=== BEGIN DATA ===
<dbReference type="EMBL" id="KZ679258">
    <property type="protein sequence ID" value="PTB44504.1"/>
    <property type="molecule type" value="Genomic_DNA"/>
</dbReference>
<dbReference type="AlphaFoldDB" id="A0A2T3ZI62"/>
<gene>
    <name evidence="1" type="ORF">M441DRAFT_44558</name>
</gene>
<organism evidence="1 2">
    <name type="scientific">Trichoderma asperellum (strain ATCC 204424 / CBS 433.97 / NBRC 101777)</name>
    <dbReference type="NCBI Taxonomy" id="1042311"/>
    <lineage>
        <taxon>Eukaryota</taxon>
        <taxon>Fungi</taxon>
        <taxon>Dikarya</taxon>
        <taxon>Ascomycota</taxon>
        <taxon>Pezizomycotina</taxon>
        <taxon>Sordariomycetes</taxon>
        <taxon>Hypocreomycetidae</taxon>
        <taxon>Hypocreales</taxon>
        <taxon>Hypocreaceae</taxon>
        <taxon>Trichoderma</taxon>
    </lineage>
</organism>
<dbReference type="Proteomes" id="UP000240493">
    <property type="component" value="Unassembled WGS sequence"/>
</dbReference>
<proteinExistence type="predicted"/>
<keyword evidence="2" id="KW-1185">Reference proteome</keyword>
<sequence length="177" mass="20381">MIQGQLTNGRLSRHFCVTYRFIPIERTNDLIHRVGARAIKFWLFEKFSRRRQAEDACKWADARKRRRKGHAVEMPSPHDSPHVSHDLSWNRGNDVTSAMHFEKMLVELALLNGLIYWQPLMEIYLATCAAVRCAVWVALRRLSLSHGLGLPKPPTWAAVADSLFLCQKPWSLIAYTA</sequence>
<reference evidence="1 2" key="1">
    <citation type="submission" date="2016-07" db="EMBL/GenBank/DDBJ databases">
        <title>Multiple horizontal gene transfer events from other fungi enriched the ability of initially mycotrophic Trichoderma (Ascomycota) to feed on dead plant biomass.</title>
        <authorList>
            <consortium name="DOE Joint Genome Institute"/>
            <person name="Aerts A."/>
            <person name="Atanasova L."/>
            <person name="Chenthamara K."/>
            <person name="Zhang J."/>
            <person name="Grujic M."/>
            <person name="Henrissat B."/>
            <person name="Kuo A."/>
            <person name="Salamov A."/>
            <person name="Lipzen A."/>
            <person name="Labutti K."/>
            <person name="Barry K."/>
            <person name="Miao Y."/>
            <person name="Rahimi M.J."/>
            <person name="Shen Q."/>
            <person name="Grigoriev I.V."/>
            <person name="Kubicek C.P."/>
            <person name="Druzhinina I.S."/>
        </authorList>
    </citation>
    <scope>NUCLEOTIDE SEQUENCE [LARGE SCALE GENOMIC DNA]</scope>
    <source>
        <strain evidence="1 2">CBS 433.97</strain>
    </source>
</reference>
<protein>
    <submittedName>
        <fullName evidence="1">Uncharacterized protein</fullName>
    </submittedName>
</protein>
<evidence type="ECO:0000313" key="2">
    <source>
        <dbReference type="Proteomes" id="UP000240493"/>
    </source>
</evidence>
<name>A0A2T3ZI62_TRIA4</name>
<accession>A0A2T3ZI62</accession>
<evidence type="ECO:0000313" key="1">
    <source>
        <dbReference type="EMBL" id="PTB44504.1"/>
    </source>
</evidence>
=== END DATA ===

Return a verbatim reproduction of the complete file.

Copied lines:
<dbReference type="EMBL" id="KZ679258">
    <property type="protein sequence ID" value="PTB44504.1"/>
    <property type="molecule type" value="Genomic_DNA"/>
</dbReference>
<dbReference type="AlphaFoldDB" id="A0A2T3ZI62"/>
<gene>
    <name evidence="1" type="ORF">M441DRAFT_44558</name>
</gene>
<organism evidence="1 2">
    <name type="scientific">Trichoderma asperellum (strain ATCC 204424 / CBS 433.97 / NBRC 101777)</name>
    <dbReference type="NCBI Taxonomy" id="1042311"/>
    <lineage>
        <taxon>Eukaryota</taxon>
        <taxon>Fungi</taxon>
        <taxon>Dikarya</taxon>
        <taxon>Ascomycota</taxon>
        <taxon>Pezizomycotina</taxon>
        <taxon>Sordariomycetes</taxon>
        <taxon>Hypocreomycetidae</taxon>
        <taxon>Hypocreales</taxon>
        <taxon>Hypocreaceae</taxon>
        <taxon>Trichoderma</taxon>
    </lineage>
</organism>
<dbReference type="Proteomes" id="UP000240493">
    <property type="component" value="Unassembled WGS sequence"/>
</dbReference>
<proteinExistence type="predicted"/>
<keyword evidence="2" id="KW-1185">Reference proteome</keyword>
<sequence length="177" mass="20381">MIQGQLTNGRLSRHFCVTYRFIPIERTNDLIHRVGARAIKFWLFEKFSRRRQAEDACKWADARKRRRKGHAVEMPSPHDSPHVSHDLSWNRGNDVTSAMHFEKMLVELALLNGLIYWQPLMEIYLATCAAVRCAVWVALRRLSLSHGLGLPKPPTWAAVADSLFLCQKPWSLIAYTA</sequence>
<reference evidence="1 2" key="1">
    <citation type="submission" date="2016-07" db="EMBL/GenBank/DDBJ databases">
        <title>Multiple horizontal gene transfer events from other fungi enriched the ability of initially mycotrophic Trichoderma (Ascomycota) to feed on dead plant biomass.</title>
        <authorList>
            <consortium name="DOE Joint Genome Institute"/>
            <person name="Aerts A."/>
            <person name="Atanasova L."/>
            <person name="Chenthamara K."/>
            <person name="Zhang J."/>
            <person name="Grujic M."/>
            <person name="Henrissat B."/>
            <person name="Kuo A."/>
            <person name="Salamov A."/>
            <person name="Lipzen A."/>
            <person name="Labutti K."/>
            <person name="Barry K."/>
            <person name="Miao Y."/>
            <person name="Rahimi M.J."/>
            <person name="Shen Q."/>
            <person name="Grigoriev I.V."/>
            <person name="Kubicek C.P."/>
            <person name="Druzhinina I.S."/>
        </authorList>
    </citation>
    <scope>NUCLEOTIDE SEQUENCE [LARGE SCALE GENOMIC DNA]</scope>
    <source>
        <strain evidence="1 2">CBS 433.97</strain>
    </source>
</reference>
<protein>
    <submittedName>
        <fullName evidence="1">Uncharacterized protein</fullName>
    </submittedName>
</protein>
<evidence type="ECO:0000313" key="2">
    <source>
        <dbReference type="Proteomes" id="UP000240493"/>
    </source>
</evidence>
<name>A0A2T3ZI62_TRIA4</name>
<accession>A0A2T3ZI62</accession>
<evidence type="ECO:0000313" key="1">
    <source>
        <dbReference type="EMBL" id="PTB44504.1"/>
    </source>
</evidence>